As we have all seen, this current recession/depression has lasted much longer than anyone would have predicted. The harder part to accept is that it is impossible to determine when it is going to end. Depending upon which economist/forecaster you listen to, we are probably at least a couple of years away from a significant turnaround in the economy. They do anticipate that at some time in the future things are going to return to something that we will then call normal. We don’t know whether that normal will be anywhere close to our previous normal, but it will be normal for the times.
The key for each of us is to make sure that not only are we still here when that turnaround occurs, but that we are in a financial position to withstand that turn-around.
One of the disadvantages of be-
ing a veteran in the business is that we have seen our industry go through every cycle several times through the years. One of the things we have noticed as the industry has gone through these cycles is that typically more companies get in financial trouble and end up going out of business when there is an improvement in the economy than during a downturn. It appears that the major reason for this fact is that contractors use the capital they have built up during good times to weather themselves during the difficult times. As we know it takes a lot more money (read capital) to operate a business when the business is growing than when the business is slowing down. Therefore, often a contractor does not have the capital in reserve to be able to fund the returned renewal of business.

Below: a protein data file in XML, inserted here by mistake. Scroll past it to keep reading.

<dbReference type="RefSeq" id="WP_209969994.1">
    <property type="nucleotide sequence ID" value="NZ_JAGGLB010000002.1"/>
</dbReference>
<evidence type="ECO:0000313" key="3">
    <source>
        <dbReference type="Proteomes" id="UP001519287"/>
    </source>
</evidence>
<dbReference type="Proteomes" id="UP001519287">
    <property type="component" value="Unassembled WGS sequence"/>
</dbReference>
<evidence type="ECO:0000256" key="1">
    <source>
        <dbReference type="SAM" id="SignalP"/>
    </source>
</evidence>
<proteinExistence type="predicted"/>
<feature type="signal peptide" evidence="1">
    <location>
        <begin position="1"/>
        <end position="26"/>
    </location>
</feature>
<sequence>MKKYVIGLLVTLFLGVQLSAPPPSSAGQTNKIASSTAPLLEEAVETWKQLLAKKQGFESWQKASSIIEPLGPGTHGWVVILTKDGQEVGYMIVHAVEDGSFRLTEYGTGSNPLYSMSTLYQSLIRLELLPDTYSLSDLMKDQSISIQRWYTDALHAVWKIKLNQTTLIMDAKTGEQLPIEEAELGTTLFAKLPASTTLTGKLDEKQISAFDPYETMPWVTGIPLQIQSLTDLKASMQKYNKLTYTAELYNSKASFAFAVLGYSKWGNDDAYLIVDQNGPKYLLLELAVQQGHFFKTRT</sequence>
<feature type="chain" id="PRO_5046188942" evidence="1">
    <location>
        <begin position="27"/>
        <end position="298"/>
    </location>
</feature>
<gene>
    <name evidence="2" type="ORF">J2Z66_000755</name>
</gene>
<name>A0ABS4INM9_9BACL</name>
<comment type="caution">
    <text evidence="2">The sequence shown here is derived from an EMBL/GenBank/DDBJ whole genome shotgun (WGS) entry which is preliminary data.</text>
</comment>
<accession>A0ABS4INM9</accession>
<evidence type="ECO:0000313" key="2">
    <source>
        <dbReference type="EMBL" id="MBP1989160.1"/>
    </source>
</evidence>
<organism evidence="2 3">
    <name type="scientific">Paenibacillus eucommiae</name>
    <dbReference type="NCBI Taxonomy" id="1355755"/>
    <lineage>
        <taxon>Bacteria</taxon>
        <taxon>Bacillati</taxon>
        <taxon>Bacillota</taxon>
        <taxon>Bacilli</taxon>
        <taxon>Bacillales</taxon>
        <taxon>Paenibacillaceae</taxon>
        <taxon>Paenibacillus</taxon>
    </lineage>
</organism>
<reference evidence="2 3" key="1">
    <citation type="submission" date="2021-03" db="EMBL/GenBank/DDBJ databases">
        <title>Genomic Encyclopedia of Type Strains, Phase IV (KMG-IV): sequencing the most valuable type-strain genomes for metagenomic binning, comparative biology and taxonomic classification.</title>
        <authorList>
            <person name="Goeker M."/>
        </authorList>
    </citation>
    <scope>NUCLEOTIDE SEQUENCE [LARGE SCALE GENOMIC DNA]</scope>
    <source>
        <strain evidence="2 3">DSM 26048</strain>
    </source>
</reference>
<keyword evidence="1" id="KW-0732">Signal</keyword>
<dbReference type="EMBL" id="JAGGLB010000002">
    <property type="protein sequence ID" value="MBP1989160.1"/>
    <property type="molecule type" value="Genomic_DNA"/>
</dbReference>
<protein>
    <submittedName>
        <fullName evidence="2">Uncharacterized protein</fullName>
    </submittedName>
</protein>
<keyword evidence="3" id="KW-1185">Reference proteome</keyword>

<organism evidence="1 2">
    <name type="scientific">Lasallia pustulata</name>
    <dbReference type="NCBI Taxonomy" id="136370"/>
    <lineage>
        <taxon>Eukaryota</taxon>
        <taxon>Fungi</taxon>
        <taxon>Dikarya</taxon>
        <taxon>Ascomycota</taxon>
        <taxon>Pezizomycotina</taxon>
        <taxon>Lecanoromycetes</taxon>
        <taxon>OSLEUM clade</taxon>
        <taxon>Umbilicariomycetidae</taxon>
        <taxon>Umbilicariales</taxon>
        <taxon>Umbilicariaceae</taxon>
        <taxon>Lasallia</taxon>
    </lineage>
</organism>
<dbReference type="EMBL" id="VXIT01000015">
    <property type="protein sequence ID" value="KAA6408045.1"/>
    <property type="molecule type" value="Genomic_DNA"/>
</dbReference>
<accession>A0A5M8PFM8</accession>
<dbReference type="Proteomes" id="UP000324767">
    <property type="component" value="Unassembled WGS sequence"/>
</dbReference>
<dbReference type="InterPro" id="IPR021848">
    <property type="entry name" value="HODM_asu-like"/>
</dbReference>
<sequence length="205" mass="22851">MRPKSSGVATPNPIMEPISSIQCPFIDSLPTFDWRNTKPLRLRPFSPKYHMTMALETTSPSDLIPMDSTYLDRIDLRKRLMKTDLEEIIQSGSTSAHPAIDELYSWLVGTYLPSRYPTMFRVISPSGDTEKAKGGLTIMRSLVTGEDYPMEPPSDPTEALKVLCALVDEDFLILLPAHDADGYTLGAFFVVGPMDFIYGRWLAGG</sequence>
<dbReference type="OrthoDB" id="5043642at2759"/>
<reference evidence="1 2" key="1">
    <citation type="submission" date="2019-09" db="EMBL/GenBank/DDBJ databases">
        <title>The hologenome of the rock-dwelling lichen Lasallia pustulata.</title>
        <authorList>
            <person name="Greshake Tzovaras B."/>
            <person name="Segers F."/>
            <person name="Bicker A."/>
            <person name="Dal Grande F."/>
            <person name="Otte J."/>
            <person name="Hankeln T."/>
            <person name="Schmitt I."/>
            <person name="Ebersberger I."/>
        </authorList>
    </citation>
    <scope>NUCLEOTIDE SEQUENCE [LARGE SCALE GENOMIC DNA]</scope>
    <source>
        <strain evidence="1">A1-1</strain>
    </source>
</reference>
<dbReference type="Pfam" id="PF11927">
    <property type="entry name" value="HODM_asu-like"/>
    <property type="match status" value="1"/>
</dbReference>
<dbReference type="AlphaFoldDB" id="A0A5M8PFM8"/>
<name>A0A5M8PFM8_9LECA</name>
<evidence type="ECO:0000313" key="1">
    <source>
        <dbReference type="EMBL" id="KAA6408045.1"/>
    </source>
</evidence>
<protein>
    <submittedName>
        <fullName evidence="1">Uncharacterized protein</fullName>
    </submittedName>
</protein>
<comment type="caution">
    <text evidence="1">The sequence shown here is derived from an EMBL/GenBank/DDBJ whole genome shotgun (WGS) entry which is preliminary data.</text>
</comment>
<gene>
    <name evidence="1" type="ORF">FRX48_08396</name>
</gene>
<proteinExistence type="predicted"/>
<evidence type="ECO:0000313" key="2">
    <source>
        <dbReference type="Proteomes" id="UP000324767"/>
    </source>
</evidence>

What makes this time even more difficult than previous downturns is the fact that since the downturn has lasted as long as it has, the contractor has used up even more of his capital reserves than in previous downturns to stay in business.
With those thoughts in mind, I believe it is imperative on all of us that we begin taking steps to make sure that we have the capital reserves necessary to keep us in business when finally the economy recovers. You may say, “What more can I do?” Well, my guess is that there are several things you can do in this regard. Remember my opening statement about the need for cash. Now is the time to start getting cash.
There are many steps that you can do to improve your cash position. Hopefully you are doing some, if not all.
First, make sure you collect on all of your residential service calls on the spot. When you go to a store and purchase something, you pay before you leave. Why should your store selling heating and air conditioning service be any different? We pay a bonus to all service technicians who collect on over 90 percent of their jobs. The bonus is much less than the cost of invoicing, and we get the money. We are now asking all of our replacement customers to pay the installers at the time they are finished. This isn’t working 100 percent yet, but we are collecting on over 50 percent, with most of the others calling us the next morning with a credit card for payment.
Now is the time to talk to your vendors about the possibility of extended credit terms. If you wait until you are already out of cash, it may be too late to expect them to help you. However, if you meet and prepare them now, the terms you set up at this time may be a big help in the future.
The point of all of this is that, in the past, we have lost a lot of good contractors as we have come out of an economic recession. I am concerned that with the length of this recession, the effects could even be greater than previously. Now is the time to make sure that you are prepared. Time to put some of that gold away!
Publication date: 10/10/2011
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